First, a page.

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Land use patterns in the arid Eurasia. Models and historical examples

Author(s): Matthieu Salpeteur ; Andreas Angourakis ; Bernardo Rondelli ; Xavier Rubio-Campillo ; Sebastian Stride

Year: 2015

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Summary

The relation between the main variants of pre-industrial economic production in arid Eurasia, from nomadic pastoralism to irrigated agriculture, is known to have been unstable, with abundant examples of conflict and shifting patterns of land use right up to contemporary times. We present a brief review of our experience using Agent-Based models to identify mechanisms and system dynamics that could help explain the different land use configurations, which have been recorded archaeologically for all periods from the Bronze Age up until the contemporary period.

Our models helped us to explore the conditions for the stabilization of land use, simplified as discrete portions of land reserved to either mobile livestock breeding and sedentary agriculture. Assuming there is a general economic growth, we experiment with different theoretical solutions to how local stakeholders may respond to a basic economic conflict: matching an ever pushing demand with a limited resource. By simulating these mechanisms, we achieved insights on the role of environmental, technological and social constraints in land use dynamics.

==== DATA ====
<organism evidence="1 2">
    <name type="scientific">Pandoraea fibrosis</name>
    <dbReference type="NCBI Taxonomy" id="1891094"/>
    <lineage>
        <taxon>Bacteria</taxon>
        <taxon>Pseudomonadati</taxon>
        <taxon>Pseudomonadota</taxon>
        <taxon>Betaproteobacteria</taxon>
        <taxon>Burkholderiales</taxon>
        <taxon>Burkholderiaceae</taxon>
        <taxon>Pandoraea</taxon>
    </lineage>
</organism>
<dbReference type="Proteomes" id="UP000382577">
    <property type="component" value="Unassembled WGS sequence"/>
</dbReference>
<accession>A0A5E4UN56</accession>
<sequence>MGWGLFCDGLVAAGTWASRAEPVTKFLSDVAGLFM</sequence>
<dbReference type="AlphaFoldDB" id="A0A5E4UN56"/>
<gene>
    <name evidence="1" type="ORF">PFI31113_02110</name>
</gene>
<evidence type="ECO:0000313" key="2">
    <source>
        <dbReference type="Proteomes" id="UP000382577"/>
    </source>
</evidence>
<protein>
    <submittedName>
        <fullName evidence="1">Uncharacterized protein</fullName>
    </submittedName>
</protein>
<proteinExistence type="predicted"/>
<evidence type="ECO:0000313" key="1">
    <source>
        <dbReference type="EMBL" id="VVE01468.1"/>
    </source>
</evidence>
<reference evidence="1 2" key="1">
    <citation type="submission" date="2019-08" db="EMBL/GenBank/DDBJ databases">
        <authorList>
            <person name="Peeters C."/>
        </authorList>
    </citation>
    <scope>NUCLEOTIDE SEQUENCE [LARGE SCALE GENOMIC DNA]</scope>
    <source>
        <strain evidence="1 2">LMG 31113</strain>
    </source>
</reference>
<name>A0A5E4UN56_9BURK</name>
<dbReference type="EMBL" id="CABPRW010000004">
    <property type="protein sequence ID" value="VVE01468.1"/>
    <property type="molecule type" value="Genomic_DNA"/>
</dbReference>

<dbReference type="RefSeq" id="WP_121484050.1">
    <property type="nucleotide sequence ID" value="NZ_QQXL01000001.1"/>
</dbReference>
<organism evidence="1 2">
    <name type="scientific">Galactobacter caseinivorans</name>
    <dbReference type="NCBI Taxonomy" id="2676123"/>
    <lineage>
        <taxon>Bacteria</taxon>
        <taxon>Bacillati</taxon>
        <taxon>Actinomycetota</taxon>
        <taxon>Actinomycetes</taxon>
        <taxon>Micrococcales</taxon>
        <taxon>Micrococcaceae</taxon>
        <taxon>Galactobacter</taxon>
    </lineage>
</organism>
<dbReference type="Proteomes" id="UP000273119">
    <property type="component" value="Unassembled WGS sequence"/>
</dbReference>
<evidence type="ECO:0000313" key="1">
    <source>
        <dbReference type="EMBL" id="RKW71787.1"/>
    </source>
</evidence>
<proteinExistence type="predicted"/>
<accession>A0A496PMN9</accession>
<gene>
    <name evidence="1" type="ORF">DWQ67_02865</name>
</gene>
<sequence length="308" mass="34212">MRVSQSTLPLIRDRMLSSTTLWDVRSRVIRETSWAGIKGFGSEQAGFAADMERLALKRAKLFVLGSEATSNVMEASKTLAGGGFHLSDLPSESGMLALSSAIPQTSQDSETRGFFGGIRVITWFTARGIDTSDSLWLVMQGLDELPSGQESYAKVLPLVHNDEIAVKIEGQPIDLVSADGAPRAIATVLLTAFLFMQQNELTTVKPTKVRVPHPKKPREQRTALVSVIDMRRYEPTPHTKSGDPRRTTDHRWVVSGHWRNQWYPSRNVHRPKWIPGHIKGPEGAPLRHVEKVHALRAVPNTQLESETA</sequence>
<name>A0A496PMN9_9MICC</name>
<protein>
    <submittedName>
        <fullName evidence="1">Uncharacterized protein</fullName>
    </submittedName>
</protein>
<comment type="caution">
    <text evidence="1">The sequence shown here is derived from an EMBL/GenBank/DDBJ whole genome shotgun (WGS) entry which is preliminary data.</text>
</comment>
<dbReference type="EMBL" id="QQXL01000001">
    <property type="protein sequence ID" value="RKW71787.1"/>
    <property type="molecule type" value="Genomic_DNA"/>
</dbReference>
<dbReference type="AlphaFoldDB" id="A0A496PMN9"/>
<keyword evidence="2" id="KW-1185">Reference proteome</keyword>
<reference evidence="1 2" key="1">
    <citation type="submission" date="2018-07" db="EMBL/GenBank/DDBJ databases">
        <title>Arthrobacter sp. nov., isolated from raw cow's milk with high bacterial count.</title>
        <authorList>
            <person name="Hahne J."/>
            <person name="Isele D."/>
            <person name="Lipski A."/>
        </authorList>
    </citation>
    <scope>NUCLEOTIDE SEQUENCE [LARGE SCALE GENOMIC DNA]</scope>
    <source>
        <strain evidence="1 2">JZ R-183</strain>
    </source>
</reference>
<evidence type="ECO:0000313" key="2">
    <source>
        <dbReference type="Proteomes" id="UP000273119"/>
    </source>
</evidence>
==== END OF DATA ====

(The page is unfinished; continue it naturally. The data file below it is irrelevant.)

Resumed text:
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Land use patterns in the arid Eurasia. Models and historical examples. Andreas Angourakis, Matthieu Salpeteur, Xavier Rubio-Campillo, Bernardo Rondelli, Sebastian Stride. Presented at The 80th Annual Meeting of the Society for American Archaeology, San Francisco, California. 2015 ( tDAR id: 396990)


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Spatial Coverage

min long: 25.225; min lat: 15.115 ; max long: 66.709; max lat: 45.583 ;

Arizona State University The Andrew W. Mellon Foundation National Science Foundation National Endowment for the Humanities Society for American Archaeology Archaeological Institute of America